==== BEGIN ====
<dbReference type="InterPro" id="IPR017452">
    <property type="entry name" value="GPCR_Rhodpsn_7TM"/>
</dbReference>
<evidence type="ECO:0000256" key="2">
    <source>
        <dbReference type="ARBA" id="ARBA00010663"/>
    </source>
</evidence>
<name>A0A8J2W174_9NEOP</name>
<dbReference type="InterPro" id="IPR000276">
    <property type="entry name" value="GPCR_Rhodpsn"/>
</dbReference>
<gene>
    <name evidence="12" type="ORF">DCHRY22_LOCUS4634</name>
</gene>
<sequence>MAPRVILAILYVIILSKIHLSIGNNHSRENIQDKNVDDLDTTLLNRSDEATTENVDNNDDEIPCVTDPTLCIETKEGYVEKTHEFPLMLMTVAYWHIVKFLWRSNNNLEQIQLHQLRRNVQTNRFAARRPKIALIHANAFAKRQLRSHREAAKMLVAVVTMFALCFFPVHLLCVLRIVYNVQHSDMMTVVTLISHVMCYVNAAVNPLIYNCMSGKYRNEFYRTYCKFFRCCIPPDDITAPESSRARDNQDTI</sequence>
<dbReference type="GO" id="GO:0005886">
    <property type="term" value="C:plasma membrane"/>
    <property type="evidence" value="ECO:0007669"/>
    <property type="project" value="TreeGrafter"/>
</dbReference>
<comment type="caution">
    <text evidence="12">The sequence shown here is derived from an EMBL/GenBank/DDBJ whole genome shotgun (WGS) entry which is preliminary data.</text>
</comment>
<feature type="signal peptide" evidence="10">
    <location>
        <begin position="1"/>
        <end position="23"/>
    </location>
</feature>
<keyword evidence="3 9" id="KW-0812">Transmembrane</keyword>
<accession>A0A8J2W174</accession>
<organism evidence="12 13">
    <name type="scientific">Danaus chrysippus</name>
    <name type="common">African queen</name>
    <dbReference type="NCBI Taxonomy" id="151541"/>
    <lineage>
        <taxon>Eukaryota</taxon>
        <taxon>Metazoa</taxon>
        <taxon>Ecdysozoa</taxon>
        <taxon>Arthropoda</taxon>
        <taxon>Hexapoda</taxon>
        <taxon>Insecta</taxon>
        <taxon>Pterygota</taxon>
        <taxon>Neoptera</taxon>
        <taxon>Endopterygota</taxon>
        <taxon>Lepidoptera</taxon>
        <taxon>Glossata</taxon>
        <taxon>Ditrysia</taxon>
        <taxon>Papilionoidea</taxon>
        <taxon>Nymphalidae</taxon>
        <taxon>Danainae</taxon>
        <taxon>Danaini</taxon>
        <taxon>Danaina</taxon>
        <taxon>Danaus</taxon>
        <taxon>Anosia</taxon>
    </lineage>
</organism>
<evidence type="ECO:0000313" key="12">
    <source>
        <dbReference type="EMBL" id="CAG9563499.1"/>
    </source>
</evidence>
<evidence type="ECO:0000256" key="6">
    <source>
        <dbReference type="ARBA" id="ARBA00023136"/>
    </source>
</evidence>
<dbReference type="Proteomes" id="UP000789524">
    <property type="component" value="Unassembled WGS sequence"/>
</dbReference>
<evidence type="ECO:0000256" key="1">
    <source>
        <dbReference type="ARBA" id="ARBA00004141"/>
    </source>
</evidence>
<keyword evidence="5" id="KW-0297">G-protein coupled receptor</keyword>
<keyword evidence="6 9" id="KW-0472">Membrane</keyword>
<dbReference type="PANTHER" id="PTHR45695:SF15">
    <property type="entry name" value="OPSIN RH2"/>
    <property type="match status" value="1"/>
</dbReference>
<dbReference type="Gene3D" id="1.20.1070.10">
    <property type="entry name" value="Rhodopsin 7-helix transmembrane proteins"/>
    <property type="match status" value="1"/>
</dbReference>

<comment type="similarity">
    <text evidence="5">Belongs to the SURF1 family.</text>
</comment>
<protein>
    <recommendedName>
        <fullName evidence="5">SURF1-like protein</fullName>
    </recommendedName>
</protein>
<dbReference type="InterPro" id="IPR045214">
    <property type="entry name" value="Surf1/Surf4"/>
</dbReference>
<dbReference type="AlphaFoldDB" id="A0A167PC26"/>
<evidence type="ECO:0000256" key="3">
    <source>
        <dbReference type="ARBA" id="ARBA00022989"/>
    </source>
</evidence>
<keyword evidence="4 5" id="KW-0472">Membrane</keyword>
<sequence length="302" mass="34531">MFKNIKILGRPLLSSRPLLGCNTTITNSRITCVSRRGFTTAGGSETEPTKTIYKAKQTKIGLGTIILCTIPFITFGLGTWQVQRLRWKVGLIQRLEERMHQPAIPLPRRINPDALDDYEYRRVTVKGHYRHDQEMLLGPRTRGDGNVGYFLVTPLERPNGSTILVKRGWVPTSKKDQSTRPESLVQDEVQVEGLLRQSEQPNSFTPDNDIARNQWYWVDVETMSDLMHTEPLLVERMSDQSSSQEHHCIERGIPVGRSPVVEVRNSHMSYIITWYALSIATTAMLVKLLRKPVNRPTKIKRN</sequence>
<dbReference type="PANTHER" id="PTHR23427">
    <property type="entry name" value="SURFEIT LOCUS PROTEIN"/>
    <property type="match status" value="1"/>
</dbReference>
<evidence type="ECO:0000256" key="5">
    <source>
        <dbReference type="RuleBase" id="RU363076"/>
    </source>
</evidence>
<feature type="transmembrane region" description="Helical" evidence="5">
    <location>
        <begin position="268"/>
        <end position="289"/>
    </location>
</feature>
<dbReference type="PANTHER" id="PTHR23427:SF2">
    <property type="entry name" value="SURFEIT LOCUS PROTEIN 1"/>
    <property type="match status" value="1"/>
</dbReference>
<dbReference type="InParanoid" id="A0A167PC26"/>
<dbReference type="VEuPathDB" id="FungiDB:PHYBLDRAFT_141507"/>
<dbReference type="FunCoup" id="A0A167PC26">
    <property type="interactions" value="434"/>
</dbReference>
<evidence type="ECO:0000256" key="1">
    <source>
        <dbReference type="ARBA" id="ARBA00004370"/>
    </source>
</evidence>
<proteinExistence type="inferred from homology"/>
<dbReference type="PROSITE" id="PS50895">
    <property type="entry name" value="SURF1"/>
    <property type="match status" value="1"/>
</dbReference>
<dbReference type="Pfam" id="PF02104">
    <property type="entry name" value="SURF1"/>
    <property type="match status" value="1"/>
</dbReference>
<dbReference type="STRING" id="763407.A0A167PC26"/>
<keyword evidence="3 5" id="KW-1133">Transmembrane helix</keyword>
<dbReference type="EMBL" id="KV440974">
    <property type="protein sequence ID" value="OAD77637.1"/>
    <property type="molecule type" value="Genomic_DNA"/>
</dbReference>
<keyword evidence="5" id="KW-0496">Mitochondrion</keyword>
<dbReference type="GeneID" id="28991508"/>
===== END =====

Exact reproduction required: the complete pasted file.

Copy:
<dbReference type="InterPro" id="IPR017452">
    <property type="entry name" value="GPCR_Rhodpsn_7TM"/>
</dbReference>
<evidence type="ECO:0000256" key="2">
    <source>
        <dbReference type="ARBA" id="ARBA00010663"/>
    </source>
</evidence>
<name>A0A8J2W174_9NEOP</name>
<dbReference type="InterPro" id="IPR000276">
    <property type="entry name" value="GPCR_Rhodpsn"/>
</dbReference>
<gene>
    <name evidence="12" type="ORF">DCHRY22_LOCUS4634</name>
</gene>
<sequence>MAPRVILAILYVIILSKIHLSIGNNHSRENIQDKNVDDLDTTLLNRSDEATTENVDNNDDEIPCVTDPTLCIETKEGYVEKTHEFPLMLMTVAYWHIVKFLWRSNNNLEQIQLHQLRRNVQTNRFAARRPKIALIHANAFAKRQLRSHREAAKMLVAVVTMFALCFFPVHLLCVLRIVYNVQHSDMMTVVTLISHVMCYVNAAVNPLIYNCMSGKYRNEFYRTYCKFFRCCIPPDDITAPESSRARDNQDTI</sequence>
<dbReference type="GO" id="GO:0005886">
    <property type="term" value="C:plasma membrane"/>
    <property type="evidence" value="ECO:0007669"/>
    <property type="project" value="TreeGrafter"/>
</dbReference>
<comment type="caution">
    <text evidence="12">The sequence shown here is derived from an EMBL/GenBank/DDBJ whole genome shotgun (WGS) entry which is preliminary data.</text>
</comment>
<feature type="signal peptide" evidence="10">
    <location>
        <begin position="1"/>
        <end position="23"/>
    </location>
</feature>
<keyword evidence="3 9" id="KW-0812">Transmembrane</keyword>
<accession>A0A8J2W174</accession>
<organism evidence="12 13">
    <name type="scientific">Danaus chrysippus</name>
    <name type="common">African queen</name>
    <dbReference type="NCBI Taxonomy" id="151541"/>
    <lineage>
        <taxon>Eukaryota</taxon>
        <taxon>Metazoa</taxon>
        <taxon>Ecdysozoa</taxon>
        <taxon>Arthropoda</taxon>
        <taxon>Hexapoda</taxon>
        <taxon>Insecta</taxon>
        <taxon>Pterygota</taxon>
        <taxon>Neoptera</taxon>
        <taxon>Endopterygota</taxon>
        <taxon>Lepidoptera</taxon>
        <taxon>Glossata</taxon>
        <taxon>Ditrysia</taxon>
        <taxon>Papilionoidea</taxon>
        <taxon>Nymphalidae</taxon>
        <taxon>Danainae</taxon>
        <taxon>Danaini</taxon>
        <taxon>Danaina</taxon>
        <taxon>Danaus</taxon>
        <taxon>Anosia</taxon>
    </lineage>
</organism>
<evidence type="ECO:0000313" key="12">
    <source>
        <dbReference type="EMBL" id="CAG9563499.1"/>
    </source>
</evidence>
<evidence type="ECO:0000256" key="6">
    <source>
        <dbReference type="ARBA" id="ARBA00023136"/>
    </source>
</evidence>
<dbReference type="Proteomes" id="UP000789524">
    <property type="component" value="Unassembled WGS sequence"/>
</dbReference>
<evidence type="ECO:0000256" key="1">
    <source>
        <dbReference type="ARBA" id="ARBA00004141"/>
    </source>
</evidence>
<keyword evidence="5" id="KW-0297">G-protein coupled receptor</keyword>
<keyword evidence="6 9" id="KW-0472">Membrane</keyword>
<dbReference type="PANTHER" id="PTHR45695:SF15">
    <property type="entry name" value="OPSIN RH2"/>
    <property type="match status" value="1"/>
</dbReference>
<dbReference type="Gene3D" id="1.20.1070.10">
    <property type="entry name" value="Rhodopsin 7-helix transmembrane proteins"/>
    <property type="match status" value="1"/>
</dbReference>

<comment type="similarity">
    <text evidence="5">Belongs to the SURF1 family.</text>
</comment>
<protein>
    <recommendedName>
        <fullName evidence="5">SURF1-like protein</fullName>
    </recommendedName>
</protein>
<dbReference type="InterPro" id="IPR045214">
    <property type="entry name" value="Surf1/Surf4"/>
</dbReference>
<dbReference type="AlphaFoldDB" id="A0A167PC26"/>
<evidence type="ECO:0000256" key="3">
    <source>
        <dbReference type="ARBA" id="ARBA00022989"/>
    </source>
</evidence>
<keyword evidence="4 5" id="KW-0472">Membrane</keyword>
<sequence length="302" mass="34531">MFKNIKILGRPLLSSRPLLGCNTTITNSRITCVSRRGFTTAGGSETEPTKTIYKAKQTKIGLGTIILCTIPFITFGLGTWQVQRLRWKVGLIQRLEERMHQPAIPLPRRINPDALDDYEYRRVTVKGHYRHDQEMLLGPRTRGDGNVGYFLVTPLERPNGSTILVKRGWVPTSKKDQSTRPESLVQDEVQVEGLLRQSEQPNSFTPDNDIARNQWYWVDVETMSDLMHTEPLLVERMSDQSSSQEHHCIERGIPVGRSPVVEVRNSHMSYIITWYALSIATTAMLVKLLRKPVNRPTKIKRN</sequence>
<dbReference type="PANTHER" id="PTHR23427">
    <property type="entry name" value="SURFEIT LOCUS PROTEIN"/>
    <property type="match status" value="1"/>
</dbReference>
<evidence type="ECO:0000256" key="5">
    <source>
        <dbReference type="RuleBase" id="RU363076"/>
    </source>
</evidence>
<feature type="transmembrane region" description="Helical" evidence="5">
    <location>
        <begin position="268"/>
        <end position="289"/>
    </location>
</feature>
<dbReference type="PANTHER" id="PTHR23427:SF2">
    <property type="entry name" value="SURFEIT LOCUS PROTEIN 1"/>
    <property type="match status" value="1"/>
</dbReference>
<dbReference type="InParanoid" id="A0A167PC26"/>
<dbReference type="VEuPathDB" id="FungiDB:PHYBLDRAFT_141507"/>
<dbReference type="FunCoup" id="A0A167PC26">
    <property type="interactions" value="434"/>
</dbReference>
<evidence type="ECO:0000256" key="1">
    <source>
        <dbReference type="ARBA" id="ARBA00004370"/>
    </source>
</evidence>
<proteinExistence type="inferred from homology"/>
<dbReference type="PROSITE" id="PS50895">
    <property type="entry name" value="SURF1"/>
    <property type="match status" value="1"/>
</dbReference>
<dbReference type="Pfam" id="PF02104">
    <property type="entry name" value="SURF1"/>
    <property type="match status" value="1"/>
</dbReference>
<dbReference type="STRING" id="763407.A0A167PC26"/>
<keyword evidence="3 5" id="KW-1133">Transmembrane helix</keyword>
<dbReference type="EMBL" id="KV440974">
    <property type="protein sequence ID" value="OAD77637.1"/>
    <property type="molecule type" value="Genomic_DNA"/>
</dbReference>
<keyword evidence="5" id="KW-0496">Mitochondrion</keyword>
<dbReference type="GeneID" id="28991508"/>